This book explores how prisoners turn themselves into active opponents of the prison regime, and thus reclaim their freedom and manhood. Using extensive ethnographic fieldwork from Norway's largest prison, Ugelvik provides a compelling analysis of the relationship between power, practices of resistance and prisoner subjectivity.
Introduction: Power, Resistance and Freedom in Prison Part I: Implementation Part II: The Forms of Power in Prison Part III: Taking Liberties Conclusion: To be or not to be a prisoner
'Thomas Ugelvik gives us an unusually intimate portrait of the inner world of the prison and, especially, of the nuanced relations of power that shape prisoners' experience. Power and Resistance in Prison is a fine ethnography and a great addition to our understanding of how life in prison actually unfolds.' - Lorna Rhodes, University of Washington, USA
'Power and Resistance in Prison is a powerful, engaging and theoretically important book exploring in depth what happens when power and freedom meet in a culturally diverse Norwegian prison. It is challenging, honest, and replete with human stories.'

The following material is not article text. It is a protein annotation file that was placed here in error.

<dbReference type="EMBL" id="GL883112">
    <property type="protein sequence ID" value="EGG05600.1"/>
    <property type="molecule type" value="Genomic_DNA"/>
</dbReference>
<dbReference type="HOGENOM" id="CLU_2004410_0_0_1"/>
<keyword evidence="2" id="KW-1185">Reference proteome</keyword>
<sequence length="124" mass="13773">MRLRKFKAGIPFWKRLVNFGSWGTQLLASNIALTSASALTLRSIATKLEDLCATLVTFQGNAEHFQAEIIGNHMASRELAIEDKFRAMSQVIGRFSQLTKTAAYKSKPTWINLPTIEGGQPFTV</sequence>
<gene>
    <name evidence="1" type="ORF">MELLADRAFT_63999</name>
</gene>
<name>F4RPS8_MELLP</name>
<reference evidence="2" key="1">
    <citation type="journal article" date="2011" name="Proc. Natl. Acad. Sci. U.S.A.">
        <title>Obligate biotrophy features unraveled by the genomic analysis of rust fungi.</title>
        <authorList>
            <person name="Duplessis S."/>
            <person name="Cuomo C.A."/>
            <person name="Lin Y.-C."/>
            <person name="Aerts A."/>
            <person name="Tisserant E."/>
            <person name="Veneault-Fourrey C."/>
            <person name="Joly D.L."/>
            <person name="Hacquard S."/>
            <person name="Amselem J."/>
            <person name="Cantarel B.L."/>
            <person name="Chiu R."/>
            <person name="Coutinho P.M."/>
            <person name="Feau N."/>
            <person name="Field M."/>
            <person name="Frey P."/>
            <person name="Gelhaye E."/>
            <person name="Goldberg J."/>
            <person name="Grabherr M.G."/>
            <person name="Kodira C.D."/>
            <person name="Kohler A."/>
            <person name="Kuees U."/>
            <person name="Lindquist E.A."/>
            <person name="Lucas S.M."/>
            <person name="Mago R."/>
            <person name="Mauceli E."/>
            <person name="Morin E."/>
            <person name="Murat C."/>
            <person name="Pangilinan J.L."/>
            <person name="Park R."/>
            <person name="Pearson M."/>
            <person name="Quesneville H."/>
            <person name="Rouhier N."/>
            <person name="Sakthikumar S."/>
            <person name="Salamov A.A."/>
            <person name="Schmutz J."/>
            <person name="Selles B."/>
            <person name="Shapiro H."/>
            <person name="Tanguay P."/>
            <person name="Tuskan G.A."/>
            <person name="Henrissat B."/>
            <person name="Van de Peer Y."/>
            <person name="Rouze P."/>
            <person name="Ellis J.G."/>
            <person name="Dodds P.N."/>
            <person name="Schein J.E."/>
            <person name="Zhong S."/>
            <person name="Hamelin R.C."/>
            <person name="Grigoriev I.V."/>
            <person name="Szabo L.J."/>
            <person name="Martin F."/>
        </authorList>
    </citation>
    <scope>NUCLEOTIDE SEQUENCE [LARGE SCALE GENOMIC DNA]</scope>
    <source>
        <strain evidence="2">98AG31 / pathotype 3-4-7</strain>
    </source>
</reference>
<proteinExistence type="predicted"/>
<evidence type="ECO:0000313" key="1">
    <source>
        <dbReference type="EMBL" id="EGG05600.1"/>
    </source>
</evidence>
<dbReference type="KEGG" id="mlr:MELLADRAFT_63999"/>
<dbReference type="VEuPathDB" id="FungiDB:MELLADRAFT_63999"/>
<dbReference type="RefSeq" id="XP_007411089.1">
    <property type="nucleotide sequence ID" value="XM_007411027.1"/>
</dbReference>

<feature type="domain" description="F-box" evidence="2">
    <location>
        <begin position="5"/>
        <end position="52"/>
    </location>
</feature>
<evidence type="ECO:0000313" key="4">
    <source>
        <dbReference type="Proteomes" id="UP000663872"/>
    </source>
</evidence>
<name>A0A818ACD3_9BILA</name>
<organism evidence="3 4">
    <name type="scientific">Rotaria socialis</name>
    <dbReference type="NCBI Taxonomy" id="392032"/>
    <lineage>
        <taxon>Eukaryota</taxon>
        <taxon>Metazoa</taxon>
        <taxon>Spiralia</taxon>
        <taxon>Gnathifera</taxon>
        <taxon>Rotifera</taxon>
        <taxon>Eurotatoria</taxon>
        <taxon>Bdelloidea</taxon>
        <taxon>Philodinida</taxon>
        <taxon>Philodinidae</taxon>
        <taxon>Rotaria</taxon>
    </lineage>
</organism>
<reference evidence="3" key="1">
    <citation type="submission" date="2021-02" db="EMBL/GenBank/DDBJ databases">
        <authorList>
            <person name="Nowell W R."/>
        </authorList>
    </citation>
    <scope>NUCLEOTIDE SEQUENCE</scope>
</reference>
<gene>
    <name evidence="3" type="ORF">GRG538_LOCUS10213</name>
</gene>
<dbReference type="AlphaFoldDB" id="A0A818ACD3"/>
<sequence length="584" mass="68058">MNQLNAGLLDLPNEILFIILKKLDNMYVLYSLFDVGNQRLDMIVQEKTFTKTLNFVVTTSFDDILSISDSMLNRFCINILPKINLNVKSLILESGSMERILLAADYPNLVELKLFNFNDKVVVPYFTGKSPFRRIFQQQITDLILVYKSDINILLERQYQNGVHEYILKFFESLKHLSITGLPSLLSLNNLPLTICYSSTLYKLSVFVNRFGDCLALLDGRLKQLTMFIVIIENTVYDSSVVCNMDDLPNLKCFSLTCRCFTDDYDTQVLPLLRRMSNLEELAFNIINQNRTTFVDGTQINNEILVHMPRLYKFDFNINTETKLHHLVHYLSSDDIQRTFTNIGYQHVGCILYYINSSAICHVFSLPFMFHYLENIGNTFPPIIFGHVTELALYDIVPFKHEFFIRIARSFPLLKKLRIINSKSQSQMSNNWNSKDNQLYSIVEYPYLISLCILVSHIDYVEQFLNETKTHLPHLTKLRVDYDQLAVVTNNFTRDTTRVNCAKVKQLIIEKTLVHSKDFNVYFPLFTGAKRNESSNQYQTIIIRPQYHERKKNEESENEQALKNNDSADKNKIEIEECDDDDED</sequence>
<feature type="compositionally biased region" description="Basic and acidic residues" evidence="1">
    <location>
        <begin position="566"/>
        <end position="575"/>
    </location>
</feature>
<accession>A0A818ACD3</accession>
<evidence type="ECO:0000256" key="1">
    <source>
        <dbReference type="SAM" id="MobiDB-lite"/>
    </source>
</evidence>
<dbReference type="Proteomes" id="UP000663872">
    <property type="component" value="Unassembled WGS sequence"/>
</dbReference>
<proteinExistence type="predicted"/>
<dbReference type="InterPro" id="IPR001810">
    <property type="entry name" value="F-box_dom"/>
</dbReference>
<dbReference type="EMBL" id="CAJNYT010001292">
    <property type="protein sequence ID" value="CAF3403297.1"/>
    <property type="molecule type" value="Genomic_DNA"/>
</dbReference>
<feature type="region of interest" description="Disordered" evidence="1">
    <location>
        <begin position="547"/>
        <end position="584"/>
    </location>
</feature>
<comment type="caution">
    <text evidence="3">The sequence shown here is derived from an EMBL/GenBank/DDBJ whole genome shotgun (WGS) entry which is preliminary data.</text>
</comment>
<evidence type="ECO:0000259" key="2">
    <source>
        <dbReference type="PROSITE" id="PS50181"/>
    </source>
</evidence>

- Professor Alison Liebling, Institute of Criminology, Cambridge, UK.
'Power and Resistance in Prison marks an important potentiality for criminological scholarship to take seriously the role of spatial relationships in its research and I hope that scholars will take lead from this intervention. In summary, scholars investigating the lived experiences of prison space, those concerned with society and governance and those hoping to master the difficult art of good ethnography will all find sections particularly useful in this wide-ranging yet thorough and genuinely readable book.' - Jen Turner, British Journal of Criminology